Just because you have started a brokerage doesn’t mean you have to immediately hire a team. However, as a broker, you are able to earn income from the agents who work for you, which makes it an attractive option. If you do intend to hire agents to work under you, you must also then decide if you would prefer to hire seasoned agents or newly licensed agents.
Why You Should Hire Seasoned Agents
Seasoned agents come in with their own database of clients and need less “hand holding,” which means they can quickly build a brokerage’s reputation and help the brokerage be lucrative financially. That said, when choosing a seasoned agent, you must remember that they may come with a different work style than you.
Why You Should Hire Newly Licensed Agents
Newly licensed agents are often hungrier for success and willing to try new things or work longer hours. However, if you choose to hire newly licensed agents, you will need to have a training program in place as well as a team leader to teach it. Therefore, expect to spend more resources upfront with newer agents.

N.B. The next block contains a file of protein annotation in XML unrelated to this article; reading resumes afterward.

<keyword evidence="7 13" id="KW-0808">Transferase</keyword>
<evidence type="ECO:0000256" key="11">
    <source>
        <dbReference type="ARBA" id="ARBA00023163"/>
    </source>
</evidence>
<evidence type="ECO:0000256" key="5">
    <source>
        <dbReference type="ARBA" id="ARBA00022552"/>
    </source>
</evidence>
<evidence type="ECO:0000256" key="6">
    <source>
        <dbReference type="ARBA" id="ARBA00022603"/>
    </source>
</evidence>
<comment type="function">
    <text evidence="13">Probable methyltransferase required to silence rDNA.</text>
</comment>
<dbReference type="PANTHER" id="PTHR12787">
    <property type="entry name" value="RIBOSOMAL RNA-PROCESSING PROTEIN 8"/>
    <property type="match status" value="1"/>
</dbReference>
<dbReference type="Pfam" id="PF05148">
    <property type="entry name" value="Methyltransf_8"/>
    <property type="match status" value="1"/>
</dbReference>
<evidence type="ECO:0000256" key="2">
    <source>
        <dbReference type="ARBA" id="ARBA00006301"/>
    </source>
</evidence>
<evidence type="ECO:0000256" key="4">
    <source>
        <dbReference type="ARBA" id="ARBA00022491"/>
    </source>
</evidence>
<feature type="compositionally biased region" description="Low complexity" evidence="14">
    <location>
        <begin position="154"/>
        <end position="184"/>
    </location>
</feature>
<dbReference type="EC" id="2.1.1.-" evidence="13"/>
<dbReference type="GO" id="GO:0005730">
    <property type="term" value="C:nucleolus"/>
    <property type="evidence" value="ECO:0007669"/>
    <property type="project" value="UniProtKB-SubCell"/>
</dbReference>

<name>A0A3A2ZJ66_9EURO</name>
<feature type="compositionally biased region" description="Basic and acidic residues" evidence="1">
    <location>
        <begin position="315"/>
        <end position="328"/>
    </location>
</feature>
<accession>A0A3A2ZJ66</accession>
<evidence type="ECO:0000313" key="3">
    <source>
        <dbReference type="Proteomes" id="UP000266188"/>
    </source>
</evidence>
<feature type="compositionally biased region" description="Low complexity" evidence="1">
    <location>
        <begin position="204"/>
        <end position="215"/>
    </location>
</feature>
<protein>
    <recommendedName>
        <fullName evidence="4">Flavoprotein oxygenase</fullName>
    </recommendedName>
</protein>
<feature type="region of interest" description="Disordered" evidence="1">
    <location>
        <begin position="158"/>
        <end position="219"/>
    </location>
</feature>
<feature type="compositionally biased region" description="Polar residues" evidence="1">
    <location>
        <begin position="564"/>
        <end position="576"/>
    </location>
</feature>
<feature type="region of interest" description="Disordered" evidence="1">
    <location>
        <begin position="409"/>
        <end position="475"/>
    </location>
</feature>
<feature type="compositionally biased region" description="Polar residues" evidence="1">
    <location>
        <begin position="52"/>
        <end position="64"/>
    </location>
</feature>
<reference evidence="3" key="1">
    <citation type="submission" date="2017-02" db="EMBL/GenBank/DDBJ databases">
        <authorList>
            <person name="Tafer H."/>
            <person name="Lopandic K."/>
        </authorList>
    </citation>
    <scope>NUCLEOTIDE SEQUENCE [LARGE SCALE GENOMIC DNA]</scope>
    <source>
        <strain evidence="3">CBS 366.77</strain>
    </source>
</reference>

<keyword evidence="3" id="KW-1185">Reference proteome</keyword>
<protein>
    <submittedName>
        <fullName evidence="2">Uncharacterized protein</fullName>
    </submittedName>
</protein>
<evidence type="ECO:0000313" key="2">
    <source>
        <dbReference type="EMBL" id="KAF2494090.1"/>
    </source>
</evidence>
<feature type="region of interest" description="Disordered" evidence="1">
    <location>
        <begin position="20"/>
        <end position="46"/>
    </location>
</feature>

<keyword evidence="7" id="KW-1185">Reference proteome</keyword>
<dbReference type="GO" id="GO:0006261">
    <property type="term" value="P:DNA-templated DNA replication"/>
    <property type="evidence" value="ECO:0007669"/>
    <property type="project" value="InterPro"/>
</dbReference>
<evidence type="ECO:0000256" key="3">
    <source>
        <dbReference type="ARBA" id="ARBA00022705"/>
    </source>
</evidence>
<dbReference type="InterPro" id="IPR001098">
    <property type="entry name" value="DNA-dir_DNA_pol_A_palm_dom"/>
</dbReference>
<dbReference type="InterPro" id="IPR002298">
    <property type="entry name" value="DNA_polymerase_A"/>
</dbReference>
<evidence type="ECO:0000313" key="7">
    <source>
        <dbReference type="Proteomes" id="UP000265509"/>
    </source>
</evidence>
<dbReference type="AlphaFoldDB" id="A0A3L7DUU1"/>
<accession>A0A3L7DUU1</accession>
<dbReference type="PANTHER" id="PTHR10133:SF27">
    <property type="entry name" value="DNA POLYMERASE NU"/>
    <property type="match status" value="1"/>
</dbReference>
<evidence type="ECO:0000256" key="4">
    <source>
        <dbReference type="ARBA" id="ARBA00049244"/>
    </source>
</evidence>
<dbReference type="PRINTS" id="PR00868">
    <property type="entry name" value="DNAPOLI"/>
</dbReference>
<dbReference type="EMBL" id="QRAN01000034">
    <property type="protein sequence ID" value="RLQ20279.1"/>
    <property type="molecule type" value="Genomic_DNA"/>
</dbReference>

You may choose not to hire any agents right away. However, that doesn’t mean you won’t have a reason to start thinking now about how you want to staff your business as it grows. In addition, you may also want to think about hiring administrative support staff to help you stay on top of records and listings while you are in the field, or a marketing assistant to help you generate new leads. You can learn more by visiting our article on how to build a real estate team.